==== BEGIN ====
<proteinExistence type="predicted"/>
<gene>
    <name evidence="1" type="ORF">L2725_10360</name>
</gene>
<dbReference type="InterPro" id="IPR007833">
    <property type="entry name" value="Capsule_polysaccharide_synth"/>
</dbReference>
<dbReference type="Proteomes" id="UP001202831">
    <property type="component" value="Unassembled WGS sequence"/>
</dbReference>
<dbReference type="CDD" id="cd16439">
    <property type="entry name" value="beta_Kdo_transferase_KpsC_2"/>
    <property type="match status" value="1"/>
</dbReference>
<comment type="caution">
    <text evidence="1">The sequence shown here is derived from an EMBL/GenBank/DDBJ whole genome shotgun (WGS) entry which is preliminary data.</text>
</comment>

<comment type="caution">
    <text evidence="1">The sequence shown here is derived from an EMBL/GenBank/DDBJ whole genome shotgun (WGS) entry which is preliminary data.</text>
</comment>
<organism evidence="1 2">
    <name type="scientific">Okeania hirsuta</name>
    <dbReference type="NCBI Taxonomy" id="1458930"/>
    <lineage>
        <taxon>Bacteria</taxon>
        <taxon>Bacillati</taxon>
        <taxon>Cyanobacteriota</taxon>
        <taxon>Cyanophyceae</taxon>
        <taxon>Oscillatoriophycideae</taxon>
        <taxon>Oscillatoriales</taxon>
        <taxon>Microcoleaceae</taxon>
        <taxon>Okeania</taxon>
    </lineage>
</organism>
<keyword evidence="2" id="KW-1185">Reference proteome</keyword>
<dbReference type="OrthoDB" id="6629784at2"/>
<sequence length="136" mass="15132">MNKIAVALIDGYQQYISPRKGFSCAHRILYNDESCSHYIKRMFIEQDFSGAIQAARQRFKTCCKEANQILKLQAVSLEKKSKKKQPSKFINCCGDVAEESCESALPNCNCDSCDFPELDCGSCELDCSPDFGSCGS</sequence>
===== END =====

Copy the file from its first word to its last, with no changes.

<proteinExistence type="predicted"/>
<gene>
    <name evidence="1" type="ORF">L2725_10360</name>
</gene>
<dbReference type="InterPro" id="IPR007833">
    <property type="entry name" value="Capsule_polysaccharide_synth"/>
</dbReference>
<dbReference type="Proteomes" id="UP001202831">
    <property type="component" value="Unassembled WGS sequence"/>
</dbReference>
<dbReference type="CDD" id="cd16439">
    <property type="entry name" value="beta_Kdo_transferase_KpsC_2"/>
    <property type="match status" value="1"/>
</dbReference>
<comment type="caution">
    <text evidence="1">The sequence shown here is derived from an EMBL/GenBank/DDBJ whole genome shotgun (WGS) entry which is preliminary data.</text>
</comment>

<comment type="caution">
    <text evidence="1">The sequence shown here is derived from an EMBL/GenBank/DDBJ whole genome shotgun (WGS) entry which is preliminary data.</text>
</comment>
<organism evidence="1 2">
    <name type="scientific">Okeania hirsuta</name>
    <dbReference type="NCBI Taxonomy" id="1458930"/>
    <lineage>
        <taxon>Bacteria</taxon>
        <taxon>Bacillati</taxon>
        <taxon>Cyanobacteriota</taxon>
        <taxon>Cyanophyceae</taxon>
        <taxon>Oscillatoriophycideae</taxon>
        <taxon>Oscillatoriales</taxon>
        <taxon>Microcoleaceae</taxon>
        <taxon>Okeania</taxon>
    </lineage>
</organism>
<keyword evidence="2" id="KW-1185">Reference proteome</keyword>
<dbReference type="OrthoDB" id="6629784at2"/>
<sequence length="136" mass="15132">MNKIAVALIDGYQQYISPRKGFSCAHRILYNDESCSHYIKRMFIEQDFSGAIQAARQRFKTCCKEANQILKLQAVSLEKKSKKKQPSKFINCCGDVAEESCESALPNCNCDSCDFPELDCGSCELDCSPDFGSCGS</sequence>